Testing and Moving


The testing moment is upon us…..

Or perhaps the testing beast….

Or testing nightmare….

Testing delight???

OK.  That might be pushing the envelope a bit much.  In a little over a month, students in Washington will be taking the much anticipated state test in reading, writing, math, and science.  It is at this moment that anxiety starts to set in for teachers and students.  As an English teacher for 7th and 8th grade students, my brain starts to overload as I think about three tests (two in writing and one in reading).  This is the testing season where I attempt to review, reteach, review, reteach, review,……. Some would argue that this is teaching to the test, which is probable accurate to some degree.  I also think it is emphasize skills students need to have in reading and writing.  I just wish the demands and repercussions of the test were not so high or stressful.

I believe, during this testing season, it is critical  to get students up and moving.  It helps to calm the anxiety of both teachers and students. It can help break up monotony as well as re-energize students as they make mind-body connections to the content being studied.

It may sound silly, but little moments of physical activity can create a surge in success for students.  One of the teachers in my building created a thesis statement dance, so we have decided to create an entire essay dance.  Students roll their eyes during it, but they have fun and they are constantly reviewing it physically and mentally as we prepare them for the essays they have to write.  Will this actually help them on the test?  We won’t know for sure.  We only wait several months before the testing results are relinquished from the realms of the state.  Until then, I believe that during this testing season, it is possible to experience positive stress, have fun, teach with high expectations and standards, and be human!

Traveling the Word Wall



I could let people stew on this word for quite some time.  There is a great deal conversation about vocabulary, how to effectively teach it, the difference between tier one, two, and three vocabulary words, Common Core and its effect on teaching vocabulary, and the list goes on.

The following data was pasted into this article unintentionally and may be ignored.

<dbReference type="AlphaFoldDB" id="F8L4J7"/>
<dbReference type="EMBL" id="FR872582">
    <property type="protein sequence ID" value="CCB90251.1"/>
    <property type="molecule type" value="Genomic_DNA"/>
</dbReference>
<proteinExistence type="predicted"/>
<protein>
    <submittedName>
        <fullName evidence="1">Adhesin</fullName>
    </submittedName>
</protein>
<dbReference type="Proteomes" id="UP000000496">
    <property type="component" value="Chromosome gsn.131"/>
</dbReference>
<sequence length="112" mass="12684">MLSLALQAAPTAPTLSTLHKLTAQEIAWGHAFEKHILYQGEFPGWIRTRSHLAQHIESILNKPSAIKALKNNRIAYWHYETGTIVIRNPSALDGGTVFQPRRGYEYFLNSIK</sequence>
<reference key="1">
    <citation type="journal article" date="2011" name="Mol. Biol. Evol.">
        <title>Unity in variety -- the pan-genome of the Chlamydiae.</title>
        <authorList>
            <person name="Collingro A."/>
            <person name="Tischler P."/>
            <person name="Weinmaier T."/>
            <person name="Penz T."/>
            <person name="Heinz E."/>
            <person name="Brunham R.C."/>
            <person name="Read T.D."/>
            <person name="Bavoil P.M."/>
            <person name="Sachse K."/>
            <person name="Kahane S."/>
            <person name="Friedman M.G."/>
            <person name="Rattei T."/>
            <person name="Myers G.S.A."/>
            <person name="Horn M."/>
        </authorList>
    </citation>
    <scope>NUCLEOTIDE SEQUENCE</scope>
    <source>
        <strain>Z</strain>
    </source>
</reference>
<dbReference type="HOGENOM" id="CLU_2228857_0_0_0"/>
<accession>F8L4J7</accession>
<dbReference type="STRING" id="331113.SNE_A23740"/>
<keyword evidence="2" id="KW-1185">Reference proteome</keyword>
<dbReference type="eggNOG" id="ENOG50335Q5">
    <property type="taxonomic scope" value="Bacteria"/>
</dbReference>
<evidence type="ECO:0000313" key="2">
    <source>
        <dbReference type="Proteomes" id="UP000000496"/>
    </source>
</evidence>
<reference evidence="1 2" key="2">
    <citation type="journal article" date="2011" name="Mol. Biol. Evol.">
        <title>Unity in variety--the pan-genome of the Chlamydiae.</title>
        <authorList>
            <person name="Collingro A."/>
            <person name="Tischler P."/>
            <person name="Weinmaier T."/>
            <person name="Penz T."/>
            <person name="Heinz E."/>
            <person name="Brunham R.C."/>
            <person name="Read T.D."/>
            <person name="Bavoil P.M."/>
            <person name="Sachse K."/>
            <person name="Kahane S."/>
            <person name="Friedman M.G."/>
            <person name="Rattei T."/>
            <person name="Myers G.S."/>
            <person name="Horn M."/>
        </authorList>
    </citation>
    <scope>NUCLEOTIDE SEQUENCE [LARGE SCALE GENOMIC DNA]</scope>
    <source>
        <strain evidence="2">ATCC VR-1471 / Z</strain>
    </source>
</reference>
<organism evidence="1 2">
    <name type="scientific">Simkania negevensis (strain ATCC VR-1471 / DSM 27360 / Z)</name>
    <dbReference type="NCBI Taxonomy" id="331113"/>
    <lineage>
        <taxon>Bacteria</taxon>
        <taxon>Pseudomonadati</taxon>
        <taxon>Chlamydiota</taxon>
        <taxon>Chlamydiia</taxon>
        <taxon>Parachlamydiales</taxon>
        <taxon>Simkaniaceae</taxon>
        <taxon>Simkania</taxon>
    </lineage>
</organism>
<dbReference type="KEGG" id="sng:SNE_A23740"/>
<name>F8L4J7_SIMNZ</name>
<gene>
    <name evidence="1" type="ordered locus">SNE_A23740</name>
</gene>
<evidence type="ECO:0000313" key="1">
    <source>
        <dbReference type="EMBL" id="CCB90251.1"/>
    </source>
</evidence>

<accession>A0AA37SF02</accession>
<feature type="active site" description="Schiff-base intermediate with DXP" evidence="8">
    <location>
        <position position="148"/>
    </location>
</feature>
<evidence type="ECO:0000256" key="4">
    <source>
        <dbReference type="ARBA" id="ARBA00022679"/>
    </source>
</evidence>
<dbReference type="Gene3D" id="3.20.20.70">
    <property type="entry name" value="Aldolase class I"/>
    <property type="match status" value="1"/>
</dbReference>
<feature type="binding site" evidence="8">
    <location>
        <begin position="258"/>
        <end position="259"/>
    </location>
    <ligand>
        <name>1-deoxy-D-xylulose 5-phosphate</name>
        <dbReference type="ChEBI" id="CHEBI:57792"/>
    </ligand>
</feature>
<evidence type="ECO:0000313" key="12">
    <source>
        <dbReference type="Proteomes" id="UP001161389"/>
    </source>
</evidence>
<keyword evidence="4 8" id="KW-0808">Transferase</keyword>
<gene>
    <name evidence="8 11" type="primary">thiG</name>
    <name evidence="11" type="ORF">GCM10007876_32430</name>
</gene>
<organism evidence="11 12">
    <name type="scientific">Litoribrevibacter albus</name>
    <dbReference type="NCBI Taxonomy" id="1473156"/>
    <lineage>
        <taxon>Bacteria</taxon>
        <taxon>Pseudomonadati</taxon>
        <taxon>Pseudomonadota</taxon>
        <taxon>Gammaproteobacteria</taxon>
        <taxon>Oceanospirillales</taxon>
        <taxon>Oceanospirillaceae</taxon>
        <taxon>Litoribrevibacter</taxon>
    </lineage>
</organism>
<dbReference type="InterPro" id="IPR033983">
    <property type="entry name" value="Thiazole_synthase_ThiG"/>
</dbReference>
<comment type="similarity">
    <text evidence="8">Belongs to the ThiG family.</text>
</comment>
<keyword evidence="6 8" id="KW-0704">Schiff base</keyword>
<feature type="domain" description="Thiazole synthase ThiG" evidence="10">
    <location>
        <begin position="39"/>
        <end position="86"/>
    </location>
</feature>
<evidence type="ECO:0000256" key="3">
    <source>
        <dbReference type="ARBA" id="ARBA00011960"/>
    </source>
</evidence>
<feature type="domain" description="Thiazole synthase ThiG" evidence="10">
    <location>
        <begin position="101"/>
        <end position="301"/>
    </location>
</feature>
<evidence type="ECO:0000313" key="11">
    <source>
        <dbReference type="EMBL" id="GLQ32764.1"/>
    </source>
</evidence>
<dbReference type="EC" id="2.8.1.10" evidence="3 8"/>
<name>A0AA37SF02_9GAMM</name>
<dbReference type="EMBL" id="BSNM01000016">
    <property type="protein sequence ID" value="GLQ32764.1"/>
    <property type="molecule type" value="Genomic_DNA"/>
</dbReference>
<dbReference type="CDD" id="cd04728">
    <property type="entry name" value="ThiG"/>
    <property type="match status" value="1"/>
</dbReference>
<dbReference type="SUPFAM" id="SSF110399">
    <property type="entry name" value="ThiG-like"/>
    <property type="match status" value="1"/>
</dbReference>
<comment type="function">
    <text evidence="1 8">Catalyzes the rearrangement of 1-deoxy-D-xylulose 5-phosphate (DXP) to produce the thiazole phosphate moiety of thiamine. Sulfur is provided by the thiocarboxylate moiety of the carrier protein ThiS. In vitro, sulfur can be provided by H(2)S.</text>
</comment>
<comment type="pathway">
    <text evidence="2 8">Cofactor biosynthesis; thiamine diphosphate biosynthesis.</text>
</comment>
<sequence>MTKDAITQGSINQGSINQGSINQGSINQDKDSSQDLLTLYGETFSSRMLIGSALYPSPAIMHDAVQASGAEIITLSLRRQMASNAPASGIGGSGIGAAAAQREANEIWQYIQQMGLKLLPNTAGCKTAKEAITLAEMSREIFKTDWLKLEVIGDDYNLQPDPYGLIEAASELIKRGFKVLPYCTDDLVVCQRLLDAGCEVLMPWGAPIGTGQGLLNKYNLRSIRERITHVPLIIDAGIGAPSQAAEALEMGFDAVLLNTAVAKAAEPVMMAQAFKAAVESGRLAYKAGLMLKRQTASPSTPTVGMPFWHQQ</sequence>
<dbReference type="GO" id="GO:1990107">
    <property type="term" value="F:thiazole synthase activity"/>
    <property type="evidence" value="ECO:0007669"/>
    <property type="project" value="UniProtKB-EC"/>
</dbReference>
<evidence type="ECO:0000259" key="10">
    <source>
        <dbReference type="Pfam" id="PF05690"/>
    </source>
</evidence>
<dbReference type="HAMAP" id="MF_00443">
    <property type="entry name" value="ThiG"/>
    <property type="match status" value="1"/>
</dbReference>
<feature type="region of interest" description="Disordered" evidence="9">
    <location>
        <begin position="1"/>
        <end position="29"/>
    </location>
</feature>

The past couple of years, I have had students create a word wall, or hallway, of  words they have studied or want to know more about.  The list explodes beyond the classroom door to create a rainbow of colored word strips throughout the hallway.  All students, regardless of whether or not they have me as a student, see the words every day.  Since the hallway spans several classrooms, there is room for hundreds of words.  It is fun to watch students, and teachers I might add, look at the words before school, during passing time, and after school.

At multiple times during the school year, once words start to cover the hallway, I lead my classes on a word wall walk.  Students bring their notebooks and silently examine the words on the wall.  We move through the hall for a couple minutes giving students a chance to write down at least five words they want to use in their writing.  We then return to the classroom to begin using the words to address a writing prompt, or we continue our journey through campus looking for school settings that inspire us to write about our words.

The great accomplishment of this activity is that once students see words that they have chosen for their writing activities, they tend to see them on a daily, or weekly, basis in the hallway and are reminded of them as they travel to various classes or exit toward their homes.